Mumbai men who are believed to have joined jihad in Iraq and Syria.

Adil Dolare, 35, who works with the Islamic Guidance Centre in Kalyan and had
organized the tour to Baghdad from where the four never returned, used to meet
them every evening at Kalyan’s Don Chowk.

The investigators, meanwhile, have expanded their probe and identified 15 more
men from Mumbra and Bhiwandi who may have joined the four from Kalyan in
Baghdad and enlisted with the Sunni insurgent group Islamic State of Iraq and
Syria (ISIS).

Dorale and the four reported missing from Kalyan — Arif Fayyaz Majeed, Fahad
Tanvir Sheikh, Aman Naim Tandel and Saheen Farooqi Tanki — are all residents of
Bazar Peth and spent considerable time together.

Dolare, who also runs a business in Navi Mumbai, often delivered talks on Islam
in religious institutions.

Islamic Guidance Centre through Rahat Tours and Travels had booked Arif, Fahad,
Aman and Shaheen with 37 others on a seven-day tour of Baghdad. The group’s air
tickets were bought by Akbar Tours and Travels.

The group left Mumbai on May 25 and returned on June
1. Arif, Fahad, Aman, and Saheen, however, stayed back. On May 26, Arif’s
father filed a missing complaint with the Kalyan police and produced a note
written by his son expressing his desire to join jihad. Arif’s father was
followed by the families of Fahad, Aman and Saheen, who filed their complaints
on May 29 and 30.

Investigators have so far not come across any links between Dorale and the 15
men from Mumbra and Bhiwandi, who too, just like the four from Kalyan, left
Mumbai on a pilgrimage to Baghdad on May 25, but did not return.

Cops now know that around 250 people left for Baghdad on May 25 from Mumbai and
19 of them did not return. They all flew from Mumbai to Dubai and then to
Istanbul and Iraq.


Link (1):

Link (2):  Thane-businessman-radicalized-Kalyan-youth-who-joined-ISIS-funded-their-Iraq-trip



False Dawn?

…..Suzuki Motor has shifted the technology
transfer paradigm into reverse, importing transmission technology
developed in India and installing it in the new Carry commercial vehicle in Japan……Auto Gear Shift…automated
manual transmission with an electro-hydraulic actuator…..Unlike computer-assisted automatic
transmissions, Suzuki’s relatively low-cost technology is structurally
simpler and improves fuel efficiency by around 5%……

The Indian economy is finally showing signs of life. After such a long time in coma, it will take a considerable amount of nursing to build things back up. We are not close to any industrialists but we see mostly relief at the end of …uncertainty. In that sense what Narendra Modi is to India, Pakistani Army is to Pakistan.  

The problem with dictatorships however is that … the words of one famous person….it creates a nation of cowards. The global system run by the elites would love to have countries filled with political cowards and economic consumers. The freedom to eat..but not to talk. Ask no questions and …Jiyo Life. What is not to like?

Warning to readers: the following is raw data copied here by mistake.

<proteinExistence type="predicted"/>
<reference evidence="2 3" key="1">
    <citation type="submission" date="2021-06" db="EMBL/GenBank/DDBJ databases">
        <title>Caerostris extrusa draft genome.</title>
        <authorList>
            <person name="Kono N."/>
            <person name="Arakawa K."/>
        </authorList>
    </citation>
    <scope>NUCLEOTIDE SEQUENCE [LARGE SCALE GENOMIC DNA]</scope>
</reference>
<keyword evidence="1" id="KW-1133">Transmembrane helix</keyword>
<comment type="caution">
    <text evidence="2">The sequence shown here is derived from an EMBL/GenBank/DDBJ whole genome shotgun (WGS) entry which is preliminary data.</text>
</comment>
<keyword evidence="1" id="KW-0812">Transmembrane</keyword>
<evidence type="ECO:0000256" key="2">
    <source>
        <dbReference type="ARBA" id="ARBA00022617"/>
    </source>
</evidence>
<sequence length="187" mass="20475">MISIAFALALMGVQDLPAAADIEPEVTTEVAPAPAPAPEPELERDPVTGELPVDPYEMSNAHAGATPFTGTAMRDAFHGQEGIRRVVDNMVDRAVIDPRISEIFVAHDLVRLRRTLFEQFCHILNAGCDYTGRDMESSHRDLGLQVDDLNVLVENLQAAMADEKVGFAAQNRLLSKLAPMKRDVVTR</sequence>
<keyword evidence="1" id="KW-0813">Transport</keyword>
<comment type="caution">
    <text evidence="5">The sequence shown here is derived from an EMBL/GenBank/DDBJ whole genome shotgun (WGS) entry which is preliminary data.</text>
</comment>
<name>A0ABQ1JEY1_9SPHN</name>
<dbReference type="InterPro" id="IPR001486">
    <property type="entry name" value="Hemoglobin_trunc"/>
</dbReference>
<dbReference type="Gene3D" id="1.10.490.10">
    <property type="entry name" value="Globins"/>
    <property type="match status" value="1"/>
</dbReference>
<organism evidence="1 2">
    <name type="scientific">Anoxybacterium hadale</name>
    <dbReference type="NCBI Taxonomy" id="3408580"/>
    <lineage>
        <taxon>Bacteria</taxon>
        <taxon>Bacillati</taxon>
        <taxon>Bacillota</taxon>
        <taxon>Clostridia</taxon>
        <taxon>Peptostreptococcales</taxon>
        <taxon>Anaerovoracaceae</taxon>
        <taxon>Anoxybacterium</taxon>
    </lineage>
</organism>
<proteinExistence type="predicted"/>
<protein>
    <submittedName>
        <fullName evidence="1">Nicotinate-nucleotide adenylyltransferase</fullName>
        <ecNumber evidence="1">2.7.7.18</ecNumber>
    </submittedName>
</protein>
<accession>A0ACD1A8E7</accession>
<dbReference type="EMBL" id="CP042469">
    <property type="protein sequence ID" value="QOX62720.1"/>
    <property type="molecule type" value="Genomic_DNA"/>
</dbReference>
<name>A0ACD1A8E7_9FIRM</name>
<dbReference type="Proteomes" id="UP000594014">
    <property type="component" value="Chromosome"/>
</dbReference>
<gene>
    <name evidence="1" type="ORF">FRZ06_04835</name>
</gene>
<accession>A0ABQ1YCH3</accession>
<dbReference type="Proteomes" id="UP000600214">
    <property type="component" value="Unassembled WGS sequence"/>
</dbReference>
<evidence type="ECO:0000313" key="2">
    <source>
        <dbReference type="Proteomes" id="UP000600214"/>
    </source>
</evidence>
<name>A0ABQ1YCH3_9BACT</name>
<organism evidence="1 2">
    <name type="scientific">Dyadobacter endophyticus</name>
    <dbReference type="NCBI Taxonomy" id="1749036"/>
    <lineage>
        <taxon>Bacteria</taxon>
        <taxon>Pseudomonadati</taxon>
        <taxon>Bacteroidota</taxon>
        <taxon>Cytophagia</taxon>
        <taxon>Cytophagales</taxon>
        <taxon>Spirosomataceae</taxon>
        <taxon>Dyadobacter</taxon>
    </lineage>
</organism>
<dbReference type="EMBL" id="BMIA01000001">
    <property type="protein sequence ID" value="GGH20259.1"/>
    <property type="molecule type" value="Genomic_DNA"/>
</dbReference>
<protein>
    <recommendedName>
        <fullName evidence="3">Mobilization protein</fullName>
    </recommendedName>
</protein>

As another renowned person has commented…the peasants are rising everywhere (however the number of good jobs is small in comparison). The caste system (India’s gift to the world) will be entrenched firmer than ever. Right now the WASP Brahmins and Oxbridge Brahmins are in charge. Down the road there will be newer Brahmins from Beijing, Delhi, Jakarta, Ankara…..

We are optimistic that the axis from East Asia to South Asia will form durable alliances and grow together. India (and Indians) should look east and be learning Mandarin and other languages (as a suggestion why not try Vietnamese?). These are old ties between old cultures. A bit of chest thumping is OK but (we hope for the sake of global prosperity) there will be no hot wars in the China sea.

As far as the pernicious effects of religion goes…we are sick and tired of it. Stop killing people…in  the name of religion. Live and let live. Killing off the minorities will lead to a corruption of the majority….forever. We hope that all communities realize this soon (not soon enough for the millions of victims world-wide).
India’s economy grew
by a faster-than-expected 5.7 per cent in the three months through
June, its fastest pace in two-and-a-half years, helped by a rebound in
manufacturing and mining sectors,
government data showed on Friday. Analysts polled by Reuters had forecast annual growth of 5.3 percent in the quarter.

Manufacturing expanded at an annual rate of 3.5 percent during the
April-June quarter compared with a contraction of 1.2 percent a year
ago. Mining sector grew 2.1 percent compared with a 3.9 percent annual
fall a year earlier, the data showed.


In a rare move, Suzuki Motor has shifted the technology
transfer paradigm into reverse, importing transmission technology
developed in India and installing it in the new Carry commercial vehicle
set to roll out in Japan later this month.

second-largest minicar manufacturer has a strong presence on the Indian
subcontinent, where it recently developed Auto Gear Shift, an automated
manual transmission with an electrohydraulic actuator that automatically
operates clutch and gearshift. Unlike computer-assisted automatic
transmissions, Suzuki’s relatively low-cost technology is structurally